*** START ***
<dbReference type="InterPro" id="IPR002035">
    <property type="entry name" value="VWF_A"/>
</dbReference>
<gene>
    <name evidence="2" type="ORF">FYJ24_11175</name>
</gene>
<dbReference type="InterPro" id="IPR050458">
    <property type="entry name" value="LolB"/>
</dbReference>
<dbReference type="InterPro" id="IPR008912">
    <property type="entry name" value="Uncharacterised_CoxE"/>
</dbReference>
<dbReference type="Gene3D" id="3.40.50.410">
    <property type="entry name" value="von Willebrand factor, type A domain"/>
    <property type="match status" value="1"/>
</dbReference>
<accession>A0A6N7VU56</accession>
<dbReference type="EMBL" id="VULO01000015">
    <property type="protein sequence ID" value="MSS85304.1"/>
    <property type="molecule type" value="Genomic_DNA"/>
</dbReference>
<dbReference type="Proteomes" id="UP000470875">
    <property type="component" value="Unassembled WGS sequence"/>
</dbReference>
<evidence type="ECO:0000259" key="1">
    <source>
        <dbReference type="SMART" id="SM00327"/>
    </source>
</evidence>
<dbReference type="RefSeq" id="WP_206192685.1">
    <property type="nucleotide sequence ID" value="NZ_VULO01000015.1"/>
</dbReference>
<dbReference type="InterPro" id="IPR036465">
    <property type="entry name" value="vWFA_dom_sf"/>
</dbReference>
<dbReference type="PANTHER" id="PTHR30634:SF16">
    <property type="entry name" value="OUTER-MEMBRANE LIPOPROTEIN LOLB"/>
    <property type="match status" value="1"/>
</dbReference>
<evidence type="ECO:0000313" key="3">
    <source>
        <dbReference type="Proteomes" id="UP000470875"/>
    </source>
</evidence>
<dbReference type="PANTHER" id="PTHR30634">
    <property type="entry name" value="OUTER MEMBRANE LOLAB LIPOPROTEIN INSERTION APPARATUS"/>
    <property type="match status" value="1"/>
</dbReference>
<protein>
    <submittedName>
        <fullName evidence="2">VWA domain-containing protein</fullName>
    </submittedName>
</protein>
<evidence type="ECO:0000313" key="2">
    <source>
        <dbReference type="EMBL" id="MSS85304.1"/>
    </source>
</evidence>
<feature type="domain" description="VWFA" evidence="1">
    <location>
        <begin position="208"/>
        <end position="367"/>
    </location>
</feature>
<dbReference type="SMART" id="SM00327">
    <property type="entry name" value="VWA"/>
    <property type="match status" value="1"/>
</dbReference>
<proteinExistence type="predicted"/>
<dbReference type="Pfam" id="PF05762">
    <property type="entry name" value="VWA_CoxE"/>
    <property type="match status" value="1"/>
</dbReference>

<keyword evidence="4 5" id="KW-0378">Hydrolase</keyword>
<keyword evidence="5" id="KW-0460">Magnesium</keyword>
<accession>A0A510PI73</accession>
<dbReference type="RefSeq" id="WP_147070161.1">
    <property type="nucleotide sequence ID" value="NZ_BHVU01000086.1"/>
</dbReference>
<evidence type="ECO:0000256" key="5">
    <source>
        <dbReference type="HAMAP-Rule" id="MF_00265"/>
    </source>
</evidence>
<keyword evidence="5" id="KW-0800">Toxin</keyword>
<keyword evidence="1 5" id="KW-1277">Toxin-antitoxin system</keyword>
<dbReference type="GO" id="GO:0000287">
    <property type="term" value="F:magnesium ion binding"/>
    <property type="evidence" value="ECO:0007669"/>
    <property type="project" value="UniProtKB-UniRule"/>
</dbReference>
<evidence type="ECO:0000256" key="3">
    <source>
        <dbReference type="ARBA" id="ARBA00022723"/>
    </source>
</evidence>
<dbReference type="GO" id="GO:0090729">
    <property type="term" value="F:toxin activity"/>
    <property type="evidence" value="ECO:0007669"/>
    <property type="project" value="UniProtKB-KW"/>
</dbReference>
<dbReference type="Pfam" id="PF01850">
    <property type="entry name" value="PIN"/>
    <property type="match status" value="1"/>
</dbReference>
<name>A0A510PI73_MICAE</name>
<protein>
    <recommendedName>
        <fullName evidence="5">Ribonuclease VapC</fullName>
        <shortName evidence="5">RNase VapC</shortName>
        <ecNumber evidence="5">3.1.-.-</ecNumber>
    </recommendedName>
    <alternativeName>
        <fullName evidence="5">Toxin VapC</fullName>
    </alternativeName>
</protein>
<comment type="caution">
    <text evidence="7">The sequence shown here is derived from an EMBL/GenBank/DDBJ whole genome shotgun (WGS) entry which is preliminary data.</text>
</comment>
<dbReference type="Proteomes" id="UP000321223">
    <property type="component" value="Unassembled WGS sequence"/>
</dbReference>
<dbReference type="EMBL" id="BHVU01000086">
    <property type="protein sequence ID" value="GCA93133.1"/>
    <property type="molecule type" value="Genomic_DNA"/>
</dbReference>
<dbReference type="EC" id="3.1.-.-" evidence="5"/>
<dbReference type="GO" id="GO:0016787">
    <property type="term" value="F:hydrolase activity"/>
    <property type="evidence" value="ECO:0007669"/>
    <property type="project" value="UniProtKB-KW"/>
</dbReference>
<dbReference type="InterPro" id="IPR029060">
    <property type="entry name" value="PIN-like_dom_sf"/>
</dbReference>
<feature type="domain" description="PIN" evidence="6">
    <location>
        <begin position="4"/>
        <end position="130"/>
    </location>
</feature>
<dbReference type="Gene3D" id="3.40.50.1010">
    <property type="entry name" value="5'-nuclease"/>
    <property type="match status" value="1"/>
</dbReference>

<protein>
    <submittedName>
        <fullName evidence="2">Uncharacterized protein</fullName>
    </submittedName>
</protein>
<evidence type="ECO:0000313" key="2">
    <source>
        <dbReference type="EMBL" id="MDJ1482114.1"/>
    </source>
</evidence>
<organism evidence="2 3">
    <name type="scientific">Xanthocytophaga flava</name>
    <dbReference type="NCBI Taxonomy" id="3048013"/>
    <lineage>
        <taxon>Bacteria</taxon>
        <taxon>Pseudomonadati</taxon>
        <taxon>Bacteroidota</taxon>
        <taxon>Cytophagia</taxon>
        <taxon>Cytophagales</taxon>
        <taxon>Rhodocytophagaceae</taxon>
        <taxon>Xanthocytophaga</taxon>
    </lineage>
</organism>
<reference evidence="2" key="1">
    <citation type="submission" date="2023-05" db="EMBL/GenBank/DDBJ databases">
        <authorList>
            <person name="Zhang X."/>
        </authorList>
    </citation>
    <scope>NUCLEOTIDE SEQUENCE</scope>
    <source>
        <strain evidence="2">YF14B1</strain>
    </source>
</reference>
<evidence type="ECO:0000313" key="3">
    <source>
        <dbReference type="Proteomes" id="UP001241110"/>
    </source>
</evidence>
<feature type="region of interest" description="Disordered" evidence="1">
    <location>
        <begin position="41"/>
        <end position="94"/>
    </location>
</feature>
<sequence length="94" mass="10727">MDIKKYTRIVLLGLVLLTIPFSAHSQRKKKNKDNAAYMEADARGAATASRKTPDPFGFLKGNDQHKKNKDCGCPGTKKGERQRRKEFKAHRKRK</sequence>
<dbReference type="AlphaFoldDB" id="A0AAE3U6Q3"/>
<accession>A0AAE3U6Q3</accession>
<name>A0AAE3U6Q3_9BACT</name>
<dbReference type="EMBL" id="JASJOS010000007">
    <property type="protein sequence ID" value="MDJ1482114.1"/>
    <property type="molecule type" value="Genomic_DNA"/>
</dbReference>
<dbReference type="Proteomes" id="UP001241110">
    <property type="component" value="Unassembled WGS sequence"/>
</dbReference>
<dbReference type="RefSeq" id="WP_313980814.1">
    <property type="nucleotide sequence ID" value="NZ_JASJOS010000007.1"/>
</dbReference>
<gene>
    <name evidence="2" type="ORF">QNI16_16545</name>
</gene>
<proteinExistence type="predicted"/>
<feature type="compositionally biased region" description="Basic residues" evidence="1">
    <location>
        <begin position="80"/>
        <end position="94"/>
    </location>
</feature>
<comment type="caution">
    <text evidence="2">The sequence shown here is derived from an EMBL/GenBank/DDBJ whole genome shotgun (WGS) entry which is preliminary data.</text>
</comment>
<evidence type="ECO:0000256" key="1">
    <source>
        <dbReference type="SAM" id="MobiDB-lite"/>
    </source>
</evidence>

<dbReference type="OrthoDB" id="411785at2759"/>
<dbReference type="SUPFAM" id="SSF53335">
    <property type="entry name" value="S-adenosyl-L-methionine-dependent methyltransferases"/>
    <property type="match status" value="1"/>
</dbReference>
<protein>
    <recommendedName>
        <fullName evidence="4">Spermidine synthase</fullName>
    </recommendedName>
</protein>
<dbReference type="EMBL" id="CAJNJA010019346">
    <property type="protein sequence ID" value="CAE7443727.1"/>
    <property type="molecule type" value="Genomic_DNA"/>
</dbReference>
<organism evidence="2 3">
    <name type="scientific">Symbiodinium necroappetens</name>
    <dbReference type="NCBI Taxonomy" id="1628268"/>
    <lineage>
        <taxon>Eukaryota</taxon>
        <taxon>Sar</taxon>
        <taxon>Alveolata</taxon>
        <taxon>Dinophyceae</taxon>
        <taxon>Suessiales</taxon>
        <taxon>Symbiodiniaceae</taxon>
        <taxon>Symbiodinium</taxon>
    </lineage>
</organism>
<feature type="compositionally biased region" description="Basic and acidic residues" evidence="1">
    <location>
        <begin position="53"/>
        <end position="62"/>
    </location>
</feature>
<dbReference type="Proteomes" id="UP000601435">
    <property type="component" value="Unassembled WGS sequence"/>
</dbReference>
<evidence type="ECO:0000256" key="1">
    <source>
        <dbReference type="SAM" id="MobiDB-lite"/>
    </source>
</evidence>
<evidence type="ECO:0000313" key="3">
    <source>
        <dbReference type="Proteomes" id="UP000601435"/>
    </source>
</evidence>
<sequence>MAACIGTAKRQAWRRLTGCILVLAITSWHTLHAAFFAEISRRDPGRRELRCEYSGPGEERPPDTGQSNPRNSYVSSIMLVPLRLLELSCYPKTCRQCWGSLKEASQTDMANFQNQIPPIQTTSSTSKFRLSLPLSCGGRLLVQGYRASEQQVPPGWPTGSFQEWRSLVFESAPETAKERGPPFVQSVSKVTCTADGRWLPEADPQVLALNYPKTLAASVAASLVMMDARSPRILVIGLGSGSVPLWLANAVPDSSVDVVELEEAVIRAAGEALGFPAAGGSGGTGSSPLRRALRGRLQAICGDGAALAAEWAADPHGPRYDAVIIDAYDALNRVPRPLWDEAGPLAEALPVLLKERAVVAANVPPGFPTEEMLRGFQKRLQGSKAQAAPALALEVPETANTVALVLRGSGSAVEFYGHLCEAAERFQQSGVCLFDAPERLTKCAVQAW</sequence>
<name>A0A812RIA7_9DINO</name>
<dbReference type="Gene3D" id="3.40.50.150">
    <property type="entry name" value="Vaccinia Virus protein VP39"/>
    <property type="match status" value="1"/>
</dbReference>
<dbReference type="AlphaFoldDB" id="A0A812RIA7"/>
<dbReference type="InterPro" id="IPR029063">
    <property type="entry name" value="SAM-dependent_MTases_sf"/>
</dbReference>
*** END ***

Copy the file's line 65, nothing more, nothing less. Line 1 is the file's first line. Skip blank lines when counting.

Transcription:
<dbReference type="SMART" id="SM00327">